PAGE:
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Q: If $ H = \{ \sigma \in S_n : \sigma(n) = n \} $ is a subgroup of $S_n$, then show that $H \simeq S_{n-1}$.

I know any group is isomorphic to a subgroup of the symmetric group. But I don't know how to proceed.

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Think of $S_n$ as the group of bijections from $\{1,\dots,n\}$ to itself with composition as the group multiplication. What does a bijection fixing $n$ do? It must give a bijection from $\{1,\dots,n-1\}$ to itself and, conversely, every bijection of $\{1,\dots,n-1\}$ gives a bijection of $\{1,\dots,n\}$ fixing $n$, so... –  t.b. Apr 29 '12 at 10:45
    
@Faisal: Any group is isomorphic to a subgroup of a symmetric group. It is an important distinction: not every group is isomorphic to a subgroup of a given symmetric group (obviously, because there exist infinite groups and $S_n$ is finite, for example). –  Tara B Apr 29 '12 at 10:58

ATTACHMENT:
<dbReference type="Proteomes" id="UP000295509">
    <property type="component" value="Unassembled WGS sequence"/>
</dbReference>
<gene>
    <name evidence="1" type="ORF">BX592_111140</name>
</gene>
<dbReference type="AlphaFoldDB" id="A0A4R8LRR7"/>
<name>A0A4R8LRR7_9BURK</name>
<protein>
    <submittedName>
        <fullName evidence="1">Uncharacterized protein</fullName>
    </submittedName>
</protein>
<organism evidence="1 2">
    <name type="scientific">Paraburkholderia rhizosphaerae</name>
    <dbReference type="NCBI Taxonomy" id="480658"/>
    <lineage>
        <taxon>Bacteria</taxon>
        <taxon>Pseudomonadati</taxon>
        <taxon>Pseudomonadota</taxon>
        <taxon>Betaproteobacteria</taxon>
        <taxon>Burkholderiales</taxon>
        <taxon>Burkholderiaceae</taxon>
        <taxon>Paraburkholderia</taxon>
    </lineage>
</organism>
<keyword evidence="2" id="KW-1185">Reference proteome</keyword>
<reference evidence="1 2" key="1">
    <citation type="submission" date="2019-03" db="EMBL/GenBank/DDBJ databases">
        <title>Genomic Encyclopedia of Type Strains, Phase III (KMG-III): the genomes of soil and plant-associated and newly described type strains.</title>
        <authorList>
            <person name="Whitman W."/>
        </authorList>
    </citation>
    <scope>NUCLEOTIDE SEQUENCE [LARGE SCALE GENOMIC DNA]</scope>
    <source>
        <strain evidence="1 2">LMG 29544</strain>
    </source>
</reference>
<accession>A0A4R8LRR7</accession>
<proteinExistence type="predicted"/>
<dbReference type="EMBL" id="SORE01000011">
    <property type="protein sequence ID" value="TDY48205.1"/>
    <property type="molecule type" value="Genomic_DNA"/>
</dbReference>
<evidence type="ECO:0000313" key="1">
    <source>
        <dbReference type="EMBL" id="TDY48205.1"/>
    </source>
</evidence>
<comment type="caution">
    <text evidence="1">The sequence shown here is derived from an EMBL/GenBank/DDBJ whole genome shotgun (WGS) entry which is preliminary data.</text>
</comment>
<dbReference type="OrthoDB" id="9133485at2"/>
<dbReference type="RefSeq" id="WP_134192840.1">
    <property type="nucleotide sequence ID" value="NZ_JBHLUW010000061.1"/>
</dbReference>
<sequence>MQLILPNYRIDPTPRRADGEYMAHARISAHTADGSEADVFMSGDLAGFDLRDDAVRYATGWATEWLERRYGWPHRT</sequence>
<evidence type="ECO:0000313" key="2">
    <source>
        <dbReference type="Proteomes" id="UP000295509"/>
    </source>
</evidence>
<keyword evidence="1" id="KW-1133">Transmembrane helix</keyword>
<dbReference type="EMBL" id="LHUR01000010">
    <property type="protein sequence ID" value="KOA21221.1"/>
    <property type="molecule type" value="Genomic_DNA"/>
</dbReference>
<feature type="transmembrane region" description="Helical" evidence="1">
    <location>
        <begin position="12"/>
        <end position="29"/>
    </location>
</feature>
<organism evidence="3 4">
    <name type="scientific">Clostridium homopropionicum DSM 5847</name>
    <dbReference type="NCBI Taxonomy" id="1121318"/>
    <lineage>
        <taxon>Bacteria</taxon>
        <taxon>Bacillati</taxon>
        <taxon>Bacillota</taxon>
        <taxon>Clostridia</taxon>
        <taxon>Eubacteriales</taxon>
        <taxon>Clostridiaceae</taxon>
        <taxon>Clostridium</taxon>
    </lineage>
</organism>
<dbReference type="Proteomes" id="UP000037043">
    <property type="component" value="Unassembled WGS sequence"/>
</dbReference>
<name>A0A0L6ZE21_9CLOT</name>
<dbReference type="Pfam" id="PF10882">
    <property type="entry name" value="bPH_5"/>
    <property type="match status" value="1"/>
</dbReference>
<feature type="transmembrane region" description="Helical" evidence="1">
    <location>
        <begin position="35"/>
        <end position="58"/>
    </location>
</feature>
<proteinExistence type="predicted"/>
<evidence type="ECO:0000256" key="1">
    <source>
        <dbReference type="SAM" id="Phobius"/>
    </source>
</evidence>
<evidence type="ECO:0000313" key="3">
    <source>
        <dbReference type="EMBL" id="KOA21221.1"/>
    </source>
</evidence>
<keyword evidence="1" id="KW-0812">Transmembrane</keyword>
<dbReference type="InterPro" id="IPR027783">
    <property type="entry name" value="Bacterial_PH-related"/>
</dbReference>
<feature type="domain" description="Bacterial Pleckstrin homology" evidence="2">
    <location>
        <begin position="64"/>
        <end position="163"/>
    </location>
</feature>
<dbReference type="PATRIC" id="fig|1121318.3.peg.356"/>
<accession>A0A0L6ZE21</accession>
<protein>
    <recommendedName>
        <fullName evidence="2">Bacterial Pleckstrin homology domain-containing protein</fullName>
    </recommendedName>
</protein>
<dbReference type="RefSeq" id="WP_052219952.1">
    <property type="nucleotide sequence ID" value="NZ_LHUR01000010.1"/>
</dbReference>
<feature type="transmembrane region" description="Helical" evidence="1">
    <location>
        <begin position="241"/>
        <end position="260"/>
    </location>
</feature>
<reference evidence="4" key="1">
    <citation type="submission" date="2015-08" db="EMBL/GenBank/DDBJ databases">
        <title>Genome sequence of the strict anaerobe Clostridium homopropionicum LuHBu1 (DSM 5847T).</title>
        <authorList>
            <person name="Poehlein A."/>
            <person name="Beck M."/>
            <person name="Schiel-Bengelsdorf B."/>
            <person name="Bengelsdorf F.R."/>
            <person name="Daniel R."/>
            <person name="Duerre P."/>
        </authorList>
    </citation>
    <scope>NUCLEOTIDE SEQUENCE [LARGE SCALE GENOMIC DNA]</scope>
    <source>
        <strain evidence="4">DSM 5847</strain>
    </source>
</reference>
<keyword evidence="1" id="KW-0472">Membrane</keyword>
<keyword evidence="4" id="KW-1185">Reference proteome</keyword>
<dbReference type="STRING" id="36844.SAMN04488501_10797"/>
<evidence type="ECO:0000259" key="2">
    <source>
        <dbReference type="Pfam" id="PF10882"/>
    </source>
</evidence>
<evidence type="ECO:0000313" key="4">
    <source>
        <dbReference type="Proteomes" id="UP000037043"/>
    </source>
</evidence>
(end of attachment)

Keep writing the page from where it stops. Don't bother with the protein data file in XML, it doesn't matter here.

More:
@t.b.: I think that might as well be an answer. –  Tara B Apr 29 '12 at 10:59
    
If you need further elaborations please tell me what is unclear or what you'd like to have clarified. I'd be happy to add to my answer. –  t.b. Apr 30 '12 at 13:45

1 Answer 1

Following Tara B's suggestion I'm posting my comment as an answer:

Think of $S_n$ as the group of bijections from $\{1,\dots,n\}$ to itself with composition as the group multiplication. What does a bijection fixing $n$ do? It must give a bijection from $\{1,\dots,n-1\}$ to itself. Conversely, every bijection of $\{1,\dots,n-1\}$ gives a bijection of $\{1,\dots,n\}$ fixing $n$, so...

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